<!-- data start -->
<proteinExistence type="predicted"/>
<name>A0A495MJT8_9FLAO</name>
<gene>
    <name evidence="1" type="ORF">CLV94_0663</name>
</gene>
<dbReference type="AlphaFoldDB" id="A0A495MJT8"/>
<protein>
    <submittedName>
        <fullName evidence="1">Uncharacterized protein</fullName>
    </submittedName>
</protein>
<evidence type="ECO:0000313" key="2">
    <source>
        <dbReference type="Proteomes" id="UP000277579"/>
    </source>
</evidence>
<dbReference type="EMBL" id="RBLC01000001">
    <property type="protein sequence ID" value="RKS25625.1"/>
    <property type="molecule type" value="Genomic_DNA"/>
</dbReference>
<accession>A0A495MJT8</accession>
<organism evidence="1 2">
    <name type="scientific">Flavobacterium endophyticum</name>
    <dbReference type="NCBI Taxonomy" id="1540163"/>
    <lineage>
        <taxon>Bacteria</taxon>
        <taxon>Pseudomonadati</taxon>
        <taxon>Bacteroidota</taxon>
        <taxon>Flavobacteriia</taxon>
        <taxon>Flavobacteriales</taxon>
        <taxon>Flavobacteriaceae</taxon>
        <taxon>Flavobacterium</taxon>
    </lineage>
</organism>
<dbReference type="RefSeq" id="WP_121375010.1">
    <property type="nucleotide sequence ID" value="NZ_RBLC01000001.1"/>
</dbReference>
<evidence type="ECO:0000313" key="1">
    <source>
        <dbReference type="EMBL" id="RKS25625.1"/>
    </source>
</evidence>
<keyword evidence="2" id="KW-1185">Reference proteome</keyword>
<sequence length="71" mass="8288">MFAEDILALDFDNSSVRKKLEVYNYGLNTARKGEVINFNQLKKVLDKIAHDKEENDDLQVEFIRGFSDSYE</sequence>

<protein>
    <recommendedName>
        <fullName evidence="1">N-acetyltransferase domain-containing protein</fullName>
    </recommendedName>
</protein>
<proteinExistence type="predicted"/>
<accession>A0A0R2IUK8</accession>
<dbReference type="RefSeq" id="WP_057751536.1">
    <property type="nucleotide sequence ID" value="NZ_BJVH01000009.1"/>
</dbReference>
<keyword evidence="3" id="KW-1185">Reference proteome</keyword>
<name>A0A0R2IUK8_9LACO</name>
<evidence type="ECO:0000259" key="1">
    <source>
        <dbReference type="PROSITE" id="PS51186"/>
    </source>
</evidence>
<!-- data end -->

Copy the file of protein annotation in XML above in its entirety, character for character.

<proteinExistence type="predicted"/>
<name>A0A495MJT8_9FLAO</name>
<gene>
    <name evidence="1" type="ORF">CLV94_0663</name>
</gene>
<dbReference type="AlphaFoldDB" id="A0A495MJT8"/>
<protein>
    <submittedName>
        <fullName evidence="1">Uncharacterized protein</fullName>
    </submittedName>
</protein>
<evidence type="ECO:0000313" key="2">
    <source>
        <dbReference type="Proteomes" id="UP000277579"/>
    </source>
</evidence>
<dbReference type="EMBL" id="RBLC01000001">
    <property type="protein sequence ID" value="RKS25625.1"/>
    <property type="molecule type" value="Genomic_DNA"/>
</dbReference>
<accession>A0A495MJT8</accession>
<organism evidence="1 2">
    <name type="scientific">Flavobacterium endophyticum</name>
    <dbReference type="NCBI Taxonomy" id="1540163"/>
    <lineage>
        <taxon>Bacteria</taxon>
        <taxon>Pseudomonadati</taxon>
        <taxon>Bacteroidota</taxon>
        <taxon>Flavobacteriia</taxon>
        <taxon>Flavobacteriales</taxon>
        <taxon>Flavobacteriaceae</taxon>
        <taxon>Flavobacterium</taxon>
    </lineage>
</organism>
<dbReference type="RefSeq" id="WP_121375010.1">
    <property type="nucleotide sequence ID" value="NZ_RBLC01000001.1"/>
</dbReference>
<evidence type="ECO:0000313" key="1">
    <source>
        <dbReference type="EMBL" id="RKS25625.1"/>
    </source>
</evidence>
<keyword evidence="2" id="KW-1185">Reference proteome</keyword>
<sequence length="71" mass="8288">MFAEDILALDFDNSSVRKKLEVYNYGLNTARKGEVINFNQLKKVLDKIAHDKEENDDLQVEFIRGFSDSYE</sequence>

<protein>
    <recommendedName>
        <fullName evidence="1">N-acetyltransferase domain-containing protein</fullName>
    </recommendedName>
</protein>
<proteinExistence type="predicted"/>
<accession>A0A0R2IUK8</accession>
<dbReference type="RefSeq" id="WP_057751536.1">
    <property type="nucleotide sequence ID" value="NZ_BJVH01000009.1"/>
</dbReference>
<keyword evidence="3" id="KW-1185">Reference proteome</keyword>
<name>A0A0R2IUK8_9LACO</name>
<evidence type="ECO:0000259" key="1">
    <source>
        <dbReference type="PROSITE" id="PS51186"/>
    </source>
</evidence>